The new fairgrounds. There was attention over the summer to the idea of redeveloping the toxic Cabot-Koppers site. What is your opinion of that proposal, as well as shifting its agriculture purpose toward the county’s western boundary in Newberry?

Caudill: He supports the Newberry move and understands the reservations that some have toward the idea of Cabot-Koppers as a redeveloped fairground space: “It doesn’t make sense to build something somewhere that people are afraid to use it.”

Costello: Likewise supports the Newberry move. Prefers the county’s event center space be moved to the Citizens Field area along the Waldo Road corridor.

Wheeler: Also likes the idea of moving the agriculture purpose to Newberry. Wants to see Cabot-Koppers become a solar farm.

Each candidate’s closing statements:

Caudill: “How am I different? I mentioned it in my first answer. I am proud of what I don’t know. I do not know how to live your life better than you do. I don’t know how to run your business better than you do. I do not know how to build a home better than you do. I’m not going to try to. I think the role of government is not to command us, it is to empower us. I want to empower you to make the best decisions you can for your life and those that you know will make your community better. In the end, I live my life by the principles I honed in my military service. I know that everyone is due the respect to live their life as they see fit. I believe that personal courage is doing what is right and not what is easy. I think that honor is about choosing your battles wisely and fighting to the end. That’s what I’m going to do for Alachua County. I’m going to choose where I think it’s important, and then I’m going to fight for you as hard as I can.”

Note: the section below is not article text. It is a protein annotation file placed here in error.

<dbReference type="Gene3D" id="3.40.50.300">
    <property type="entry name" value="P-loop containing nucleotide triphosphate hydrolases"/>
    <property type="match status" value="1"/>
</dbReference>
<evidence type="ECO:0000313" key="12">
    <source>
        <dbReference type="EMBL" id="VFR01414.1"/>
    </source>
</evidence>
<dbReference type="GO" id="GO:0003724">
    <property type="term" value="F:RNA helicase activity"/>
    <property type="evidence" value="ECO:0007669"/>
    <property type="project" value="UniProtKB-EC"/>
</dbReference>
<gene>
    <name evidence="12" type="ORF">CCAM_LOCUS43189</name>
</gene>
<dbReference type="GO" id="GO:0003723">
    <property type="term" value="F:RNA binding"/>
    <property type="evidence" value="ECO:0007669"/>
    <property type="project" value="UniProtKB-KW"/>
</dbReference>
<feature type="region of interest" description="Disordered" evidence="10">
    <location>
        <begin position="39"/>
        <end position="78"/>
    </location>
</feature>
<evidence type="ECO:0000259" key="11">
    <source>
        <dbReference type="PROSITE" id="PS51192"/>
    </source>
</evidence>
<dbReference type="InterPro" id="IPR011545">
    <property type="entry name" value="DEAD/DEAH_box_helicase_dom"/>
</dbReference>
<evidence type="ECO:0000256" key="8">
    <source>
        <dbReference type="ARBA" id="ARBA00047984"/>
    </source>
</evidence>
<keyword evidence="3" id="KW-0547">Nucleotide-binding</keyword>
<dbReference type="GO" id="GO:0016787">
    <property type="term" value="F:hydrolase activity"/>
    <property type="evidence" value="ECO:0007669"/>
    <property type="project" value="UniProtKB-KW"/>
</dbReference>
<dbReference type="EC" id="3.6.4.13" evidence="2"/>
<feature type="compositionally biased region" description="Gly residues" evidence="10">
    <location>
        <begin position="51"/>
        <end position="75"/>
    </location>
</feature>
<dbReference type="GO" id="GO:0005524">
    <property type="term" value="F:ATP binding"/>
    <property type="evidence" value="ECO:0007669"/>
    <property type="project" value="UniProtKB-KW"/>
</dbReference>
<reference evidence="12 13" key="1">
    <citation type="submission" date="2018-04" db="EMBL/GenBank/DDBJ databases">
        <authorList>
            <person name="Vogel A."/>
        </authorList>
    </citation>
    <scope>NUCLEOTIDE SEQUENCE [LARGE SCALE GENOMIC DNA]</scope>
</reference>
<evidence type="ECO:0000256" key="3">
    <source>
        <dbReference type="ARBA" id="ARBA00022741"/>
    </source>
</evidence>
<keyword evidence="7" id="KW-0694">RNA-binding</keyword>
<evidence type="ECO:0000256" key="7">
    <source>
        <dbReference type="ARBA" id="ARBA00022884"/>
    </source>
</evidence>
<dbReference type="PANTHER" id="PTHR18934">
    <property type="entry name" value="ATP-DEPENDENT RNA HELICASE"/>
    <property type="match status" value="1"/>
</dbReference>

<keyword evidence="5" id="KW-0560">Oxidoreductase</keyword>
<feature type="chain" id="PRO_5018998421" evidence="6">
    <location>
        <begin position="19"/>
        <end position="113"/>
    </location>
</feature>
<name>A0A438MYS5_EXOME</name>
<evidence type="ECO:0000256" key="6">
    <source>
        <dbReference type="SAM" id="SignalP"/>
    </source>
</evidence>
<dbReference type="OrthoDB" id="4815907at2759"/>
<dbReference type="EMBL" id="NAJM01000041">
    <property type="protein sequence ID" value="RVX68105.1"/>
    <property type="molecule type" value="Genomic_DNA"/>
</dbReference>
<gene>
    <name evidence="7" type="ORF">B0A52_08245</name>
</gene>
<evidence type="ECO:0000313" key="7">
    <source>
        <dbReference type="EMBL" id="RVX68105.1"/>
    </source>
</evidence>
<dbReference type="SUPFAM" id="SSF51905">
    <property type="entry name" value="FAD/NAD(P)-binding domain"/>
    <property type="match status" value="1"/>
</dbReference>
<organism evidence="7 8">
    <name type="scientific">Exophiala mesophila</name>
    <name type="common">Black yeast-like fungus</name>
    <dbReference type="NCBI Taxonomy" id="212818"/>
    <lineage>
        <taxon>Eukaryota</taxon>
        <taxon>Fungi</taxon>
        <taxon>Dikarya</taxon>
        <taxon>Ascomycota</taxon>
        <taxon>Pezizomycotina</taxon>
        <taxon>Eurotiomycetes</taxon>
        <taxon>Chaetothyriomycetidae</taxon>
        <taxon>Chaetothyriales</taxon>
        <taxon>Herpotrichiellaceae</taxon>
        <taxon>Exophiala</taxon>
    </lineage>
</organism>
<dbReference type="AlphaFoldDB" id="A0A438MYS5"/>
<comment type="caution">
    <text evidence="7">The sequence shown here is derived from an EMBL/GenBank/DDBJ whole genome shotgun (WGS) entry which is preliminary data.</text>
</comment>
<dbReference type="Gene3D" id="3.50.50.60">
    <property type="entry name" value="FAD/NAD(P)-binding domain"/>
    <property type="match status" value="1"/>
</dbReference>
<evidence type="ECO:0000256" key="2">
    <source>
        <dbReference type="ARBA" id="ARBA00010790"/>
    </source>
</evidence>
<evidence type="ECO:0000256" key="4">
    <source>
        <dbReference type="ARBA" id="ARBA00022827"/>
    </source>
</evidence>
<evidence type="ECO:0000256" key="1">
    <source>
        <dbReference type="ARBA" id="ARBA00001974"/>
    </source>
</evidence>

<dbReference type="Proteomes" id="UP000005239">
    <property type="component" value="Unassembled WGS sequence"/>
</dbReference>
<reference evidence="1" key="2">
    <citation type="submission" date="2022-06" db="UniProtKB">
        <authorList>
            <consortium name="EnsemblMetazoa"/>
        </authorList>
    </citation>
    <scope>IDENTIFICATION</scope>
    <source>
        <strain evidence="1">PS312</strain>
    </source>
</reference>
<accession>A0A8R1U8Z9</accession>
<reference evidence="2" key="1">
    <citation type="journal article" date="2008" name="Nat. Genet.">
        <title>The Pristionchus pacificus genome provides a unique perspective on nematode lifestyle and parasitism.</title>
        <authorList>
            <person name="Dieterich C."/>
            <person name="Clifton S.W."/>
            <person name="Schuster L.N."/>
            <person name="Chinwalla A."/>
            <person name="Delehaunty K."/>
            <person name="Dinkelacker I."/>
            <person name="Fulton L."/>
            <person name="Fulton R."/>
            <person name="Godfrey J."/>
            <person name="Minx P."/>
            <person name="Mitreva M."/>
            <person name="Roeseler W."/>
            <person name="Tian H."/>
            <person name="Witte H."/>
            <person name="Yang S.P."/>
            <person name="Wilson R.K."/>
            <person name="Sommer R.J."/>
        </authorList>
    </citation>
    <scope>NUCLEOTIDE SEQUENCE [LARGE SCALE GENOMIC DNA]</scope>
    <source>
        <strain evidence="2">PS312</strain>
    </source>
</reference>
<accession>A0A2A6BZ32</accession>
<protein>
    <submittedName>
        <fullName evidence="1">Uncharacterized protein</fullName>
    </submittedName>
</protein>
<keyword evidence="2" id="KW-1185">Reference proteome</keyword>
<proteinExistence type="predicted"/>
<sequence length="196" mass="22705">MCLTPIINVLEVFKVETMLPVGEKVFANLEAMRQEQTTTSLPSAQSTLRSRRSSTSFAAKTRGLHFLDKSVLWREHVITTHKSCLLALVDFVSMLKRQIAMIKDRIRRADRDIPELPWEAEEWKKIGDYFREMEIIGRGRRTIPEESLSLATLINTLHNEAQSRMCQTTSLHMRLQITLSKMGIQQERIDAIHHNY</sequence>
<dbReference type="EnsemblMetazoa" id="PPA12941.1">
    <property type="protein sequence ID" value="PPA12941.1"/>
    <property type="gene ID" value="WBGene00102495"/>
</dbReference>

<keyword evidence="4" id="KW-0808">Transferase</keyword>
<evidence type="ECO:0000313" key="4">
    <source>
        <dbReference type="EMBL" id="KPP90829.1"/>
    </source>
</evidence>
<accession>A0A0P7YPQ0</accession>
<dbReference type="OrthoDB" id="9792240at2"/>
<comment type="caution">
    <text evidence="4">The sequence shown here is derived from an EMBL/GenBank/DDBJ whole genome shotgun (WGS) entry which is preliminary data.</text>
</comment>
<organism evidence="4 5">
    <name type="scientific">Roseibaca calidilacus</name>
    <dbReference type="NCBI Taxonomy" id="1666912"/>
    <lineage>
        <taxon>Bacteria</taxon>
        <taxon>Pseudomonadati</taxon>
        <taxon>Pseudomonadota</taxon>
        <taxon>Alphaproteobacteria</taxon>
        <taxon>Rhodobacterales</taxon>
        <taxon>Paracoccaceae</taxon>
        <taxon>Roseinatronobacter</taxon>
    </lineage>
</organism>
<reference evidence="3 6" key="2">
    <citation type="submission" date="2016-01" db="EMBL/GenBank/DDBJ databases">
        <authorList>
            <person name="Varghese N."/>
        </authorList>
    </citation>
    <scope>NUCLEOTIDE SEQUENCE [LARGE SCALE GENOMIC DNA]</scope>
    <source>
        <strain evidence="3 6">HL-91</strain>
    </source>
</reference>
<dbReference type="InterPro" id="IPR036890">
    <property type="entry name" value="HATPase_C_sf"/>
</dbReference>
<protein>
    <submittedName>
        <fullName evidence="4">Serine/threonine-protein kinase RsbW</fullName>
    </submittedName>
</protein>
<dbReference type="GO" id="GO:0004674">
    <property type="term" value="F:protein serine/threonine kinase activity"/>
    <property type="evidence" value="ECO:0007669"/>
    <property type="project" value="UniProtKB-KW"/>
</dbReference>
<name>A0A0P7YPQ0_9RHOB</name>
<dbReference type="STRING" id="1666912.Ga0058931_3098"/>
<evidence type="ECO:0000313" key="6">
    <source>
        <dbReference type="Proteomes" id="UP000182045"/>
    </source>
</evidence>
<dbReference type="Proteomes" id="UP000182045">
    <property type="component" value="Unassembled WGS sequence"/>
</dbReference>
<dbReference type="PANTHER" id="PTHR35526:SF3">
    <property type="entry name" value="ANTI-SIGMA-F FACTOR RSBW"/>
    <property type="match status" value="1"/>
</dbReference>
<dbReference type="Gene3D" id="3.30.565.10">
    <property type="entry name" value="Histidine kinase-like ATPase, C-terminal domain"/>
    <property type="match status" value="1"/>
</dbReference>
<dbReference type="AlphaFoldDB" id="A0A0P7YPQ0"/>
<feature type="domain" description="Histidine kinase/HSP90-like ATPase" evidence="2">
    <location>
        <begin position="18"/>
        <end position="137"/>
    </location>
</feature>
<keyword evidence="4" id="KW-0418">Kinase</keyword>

Costello: “I think it’s time for a change in our structure with county commission and that we need to focus on the people of Alachua County more so than the party. We have lost sight of the wants and needs of our rural community and they’re desperate for having a voice. That’s what we need is a voice for all needs of Alachua County. Someone who’s going to rebuild the relationships with the municipalities, someone who’s going to create jobs in all four corners of the county. Prioritizing essential services — our fire rescue, law enforcement, emergency management — over some of the pet projects. Connecting business and the environment for smart economic development throughout the county. We need to fix our roads, focus on people as opposed to partisan politics. I think endorsements matter because it shows the type of person who you are. I have 35 elected and formerly elected people endorsing me: 18 Republicans, 16 Democrats, and a Libertarian. It’s a balance. It’s a diversity. I think I’m the right choice for Alachua County and I look forward to serving you.

Wheeler: Gainesville and Alachua County has identified a lot of areas of inequities that need to be addressed: academic and economic. As a teacher, I feel that I bring the skillset to the county that’s required right now to address some of these issues. I have campaigned over several years with people that are on the school board, the city commission, and county commission. I know these people well and feel like I can work very well with them. I would bring the skills I have in terms of teambuilding in addressing some of these issues we’ve seen in the public school system for a long time. The inequities. As an educator and as an activist working on water issues in north Florida, I have contacts across county lines where I can work with environmental groups that I can call on to make sure we get these issues addressed. As a woman, I offer a unique perspective to the board.

See coverage of other races on the 2018 Alachua County ballot.

About Ethan Magoc

Ethan is a journalist at WUFT News. He's a Pennsylvania native who found a home reporting Florida's stories. Reach him by emailing emagoc@wuft.org or calling 352-294-1525.